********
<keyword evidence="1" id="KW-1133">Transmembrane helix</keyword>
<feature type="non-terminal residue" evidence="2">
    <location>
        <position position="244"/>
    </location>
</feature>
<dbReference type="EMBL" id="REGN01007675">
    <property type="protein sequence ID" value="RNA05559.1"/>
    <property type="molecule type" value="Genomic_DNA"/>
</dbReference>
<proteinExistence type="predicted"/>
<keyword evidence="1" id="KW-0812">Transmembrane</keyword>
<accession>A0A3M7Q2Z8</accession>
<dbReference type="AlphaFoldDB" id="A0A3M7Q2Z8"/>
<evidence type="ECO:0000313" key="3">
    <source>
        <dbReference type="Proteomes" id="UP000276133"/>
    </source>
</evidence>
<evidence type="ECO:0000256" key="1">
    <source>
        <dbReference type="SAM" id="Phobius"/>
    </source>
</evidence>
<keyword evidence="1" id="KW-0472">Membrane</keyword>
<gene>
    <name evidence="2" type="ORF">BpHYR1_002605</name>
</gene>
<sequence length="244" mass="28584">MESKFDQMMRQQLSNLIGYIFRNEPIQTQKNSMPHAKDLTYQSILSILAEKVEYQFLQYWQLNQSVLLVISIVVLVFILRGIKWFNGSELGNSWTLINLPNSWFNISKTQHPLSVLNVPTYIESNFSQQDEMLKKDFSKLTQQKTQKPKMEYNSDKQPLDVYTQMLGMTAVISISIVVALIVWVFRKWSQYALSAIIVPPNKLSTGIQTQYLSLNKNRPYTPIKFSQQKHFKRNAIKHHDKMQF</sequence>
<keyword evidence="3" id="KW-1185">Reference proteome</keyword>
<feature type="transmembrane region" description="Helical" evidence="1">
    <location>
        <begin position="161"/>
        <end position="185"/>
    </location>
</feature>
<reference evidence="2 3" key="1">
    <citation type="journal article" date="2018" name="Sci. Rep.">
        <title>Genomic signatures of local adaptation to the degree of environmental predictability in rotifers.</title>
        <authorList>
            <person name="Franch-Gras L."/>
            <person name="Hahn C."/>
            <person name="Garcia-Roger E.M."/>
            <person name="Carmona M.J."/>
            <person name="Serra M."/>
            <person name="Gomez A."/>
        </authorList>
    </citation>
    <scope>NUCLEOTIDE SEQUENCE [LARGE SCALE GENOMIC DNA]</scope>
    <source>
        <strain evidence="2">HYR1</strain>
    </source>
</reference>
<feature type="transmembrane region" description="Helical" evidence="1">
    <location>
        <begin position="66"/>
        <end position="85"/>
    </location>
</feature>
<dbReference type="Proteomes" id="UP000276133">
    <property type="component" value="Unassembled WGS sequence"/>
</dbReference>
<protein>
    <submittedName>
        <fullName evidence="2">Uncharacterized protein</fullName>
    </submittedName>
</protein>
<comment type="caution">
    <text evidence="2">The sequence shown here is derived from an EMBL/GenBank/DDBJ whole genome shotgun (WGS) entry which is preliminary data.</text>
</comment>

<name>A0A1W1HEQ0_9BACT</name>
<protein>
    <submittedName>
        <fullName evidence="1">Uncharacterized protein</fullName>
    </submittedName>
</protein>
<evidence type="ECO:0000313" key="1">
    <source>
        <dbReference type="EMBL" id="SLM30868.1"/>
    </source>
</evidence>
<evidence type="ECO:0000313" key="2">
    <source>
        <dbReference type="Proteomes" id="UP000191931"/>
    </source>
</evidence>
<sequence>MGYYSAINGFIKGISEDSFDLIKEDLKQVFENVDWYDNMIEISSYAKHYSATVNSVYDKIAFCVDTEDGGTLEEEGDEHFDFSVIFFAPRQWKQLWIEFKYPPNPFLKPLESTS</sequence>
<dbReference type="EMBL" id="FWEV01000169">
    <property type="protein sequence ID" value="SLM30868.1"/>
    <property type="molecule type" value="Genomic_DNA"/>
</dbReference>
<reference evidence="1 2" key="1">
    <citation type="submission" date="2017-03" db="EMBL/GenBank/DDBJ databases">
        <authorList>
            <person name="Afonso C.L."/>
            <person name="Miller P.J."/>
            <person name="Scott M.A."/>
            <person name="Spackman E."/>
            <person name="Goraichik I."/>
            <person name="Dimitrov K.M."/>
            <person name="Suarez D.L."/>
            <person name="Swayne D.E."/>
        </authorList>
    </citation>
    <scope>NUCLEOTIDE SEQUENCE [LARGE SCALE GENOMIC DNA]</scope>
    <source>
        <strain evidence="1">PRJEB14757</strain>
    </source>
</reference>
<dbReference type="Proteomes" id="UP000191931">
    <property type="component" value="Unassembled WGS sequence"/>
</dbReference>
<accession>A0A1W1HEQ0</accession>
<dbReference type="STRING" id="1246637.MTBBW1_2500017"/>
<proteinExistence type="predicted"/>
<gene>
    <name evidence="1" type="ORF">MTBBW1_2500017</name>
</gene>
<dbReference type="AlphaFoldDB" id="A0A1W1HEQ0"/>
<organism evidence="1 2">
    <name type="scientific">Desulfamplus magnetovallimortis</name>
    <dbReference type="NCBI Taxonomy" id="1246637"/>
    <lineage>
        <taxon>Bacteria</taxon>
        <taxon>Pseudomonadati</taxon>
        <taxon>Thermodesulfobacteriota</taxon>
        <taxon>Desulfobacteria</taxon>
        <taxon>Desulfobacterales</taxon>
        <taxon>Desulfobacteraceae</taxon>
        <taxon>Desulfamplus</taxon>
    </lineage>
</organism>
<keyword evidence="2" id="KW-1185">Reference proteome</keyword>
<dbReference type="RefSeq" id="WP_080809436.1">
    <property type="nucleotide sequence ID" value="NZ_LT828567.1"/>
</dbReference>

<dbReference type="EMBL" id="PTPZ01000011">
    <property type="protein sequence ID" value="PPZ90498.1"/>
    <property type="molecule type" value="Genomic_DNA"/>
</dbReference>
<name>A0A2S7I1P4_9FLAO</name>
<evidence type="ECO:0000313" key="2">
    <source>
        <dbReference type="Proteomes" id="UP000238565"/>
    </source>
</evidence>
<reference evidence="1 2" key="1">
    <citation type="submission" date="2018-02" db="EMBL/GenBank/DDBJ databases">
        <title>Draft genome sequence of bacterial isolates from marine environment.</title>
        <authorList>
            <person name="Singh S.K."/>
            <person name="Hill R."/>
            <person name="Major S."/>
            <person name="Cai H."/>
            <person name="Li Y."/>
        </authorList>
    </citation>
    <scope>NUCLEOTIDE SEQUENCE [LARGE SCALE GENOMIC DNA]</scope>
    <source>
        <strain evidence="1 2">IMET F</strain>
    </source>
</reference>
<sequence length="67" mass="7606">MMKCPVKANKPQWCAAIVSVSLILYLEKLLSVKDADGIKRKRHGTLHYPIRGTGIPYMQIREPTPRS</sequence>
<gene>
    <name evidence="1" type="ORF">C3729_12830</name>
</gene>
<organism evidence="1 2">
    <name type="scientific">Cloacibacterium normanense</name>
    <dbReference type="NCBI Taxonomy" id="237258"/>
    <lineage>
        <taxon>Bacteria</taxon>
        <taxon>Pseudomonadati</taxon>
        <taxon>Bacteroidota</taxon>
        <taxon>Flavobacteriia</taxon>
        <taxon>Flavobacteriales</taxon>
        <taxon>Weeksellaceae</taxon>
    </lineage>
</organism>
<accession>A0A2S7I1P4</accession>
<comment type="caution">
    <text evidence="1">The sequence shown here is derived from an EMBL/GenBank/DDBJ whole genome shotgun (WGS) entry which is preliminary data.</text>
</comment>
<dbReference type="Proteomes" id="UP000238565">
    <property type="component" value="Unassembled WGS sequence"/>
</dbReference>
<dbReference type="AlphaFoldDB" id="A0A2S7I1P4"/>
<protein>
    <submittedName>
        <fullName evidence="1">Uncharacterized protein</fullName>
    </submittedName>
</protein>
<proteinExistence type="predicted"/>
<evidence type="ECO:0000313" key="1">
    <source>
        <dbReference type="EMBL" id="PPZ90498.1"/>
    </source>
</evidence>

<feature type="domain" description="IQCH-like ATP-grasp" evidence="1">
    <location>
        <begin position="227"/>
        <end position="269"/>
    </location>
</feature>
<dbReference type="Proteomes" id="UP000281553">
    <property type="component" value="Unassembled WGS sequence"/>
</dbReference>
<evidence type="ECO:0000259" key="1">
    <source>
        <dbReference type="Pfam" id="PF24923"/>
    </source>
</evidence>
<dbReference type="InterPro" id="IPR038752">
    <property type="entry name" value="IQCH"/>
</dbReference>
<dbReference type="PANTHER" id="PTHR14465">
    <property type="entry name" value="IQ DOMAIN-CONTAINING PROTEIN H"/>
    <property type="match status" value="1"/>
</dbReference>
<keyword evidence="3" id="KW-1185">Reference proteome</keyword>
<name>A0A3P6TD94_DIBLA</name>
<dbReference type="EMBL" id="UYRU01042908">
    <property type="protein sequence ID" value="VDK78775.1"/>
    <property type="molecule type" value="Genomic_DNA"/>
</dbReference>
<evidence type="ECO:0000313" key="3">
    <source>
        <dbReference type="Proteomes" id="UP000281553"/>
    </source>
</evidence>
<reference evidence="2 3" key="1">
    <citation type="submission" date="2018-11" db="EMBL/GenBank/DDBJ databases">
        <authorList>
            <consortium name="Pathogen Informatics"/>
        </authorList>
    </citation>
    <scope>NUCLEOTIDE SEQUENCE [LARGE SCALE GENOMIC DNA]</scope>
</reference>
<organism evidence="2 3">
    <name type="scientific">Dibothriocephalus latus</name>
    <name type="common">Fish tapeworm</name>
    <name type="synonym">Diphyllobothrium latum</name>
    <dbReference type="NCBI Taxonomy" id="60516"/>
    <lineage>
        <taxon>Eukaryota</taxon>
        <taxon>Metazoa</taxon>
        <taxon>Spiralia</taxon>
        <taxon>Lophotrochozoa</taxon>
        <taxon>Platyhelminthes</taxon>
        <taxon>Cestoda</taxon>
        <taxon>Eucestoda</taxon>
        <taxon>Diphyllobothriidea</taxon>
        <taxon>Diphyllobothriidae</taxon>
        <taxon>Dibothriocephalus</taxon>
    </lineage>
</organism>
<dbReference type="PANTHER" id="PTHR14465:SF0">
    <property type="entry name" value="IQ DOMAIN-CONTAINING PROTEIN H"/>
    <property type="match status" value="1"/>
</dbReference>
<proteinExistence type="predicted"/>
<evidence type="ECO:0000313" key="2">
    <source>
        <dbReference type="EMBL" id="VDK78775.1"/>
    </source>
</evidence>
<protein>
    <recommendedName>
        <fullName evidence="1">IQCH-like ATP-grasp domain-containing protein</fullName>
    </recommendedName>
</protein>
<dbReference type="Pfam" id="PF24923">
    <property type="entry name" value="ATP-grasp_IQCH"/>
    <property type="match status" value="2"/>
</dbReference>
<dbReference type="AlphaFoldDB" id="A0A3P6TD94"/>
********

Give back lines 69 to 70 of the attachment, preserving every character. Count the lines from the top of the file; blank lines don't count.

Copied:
    <text evidence="2">The sequence shown here is derived from an EMBL/GenBank/DDBJ whole genome shotgun (WGS) entry which is preliminary data.</text>
</comment>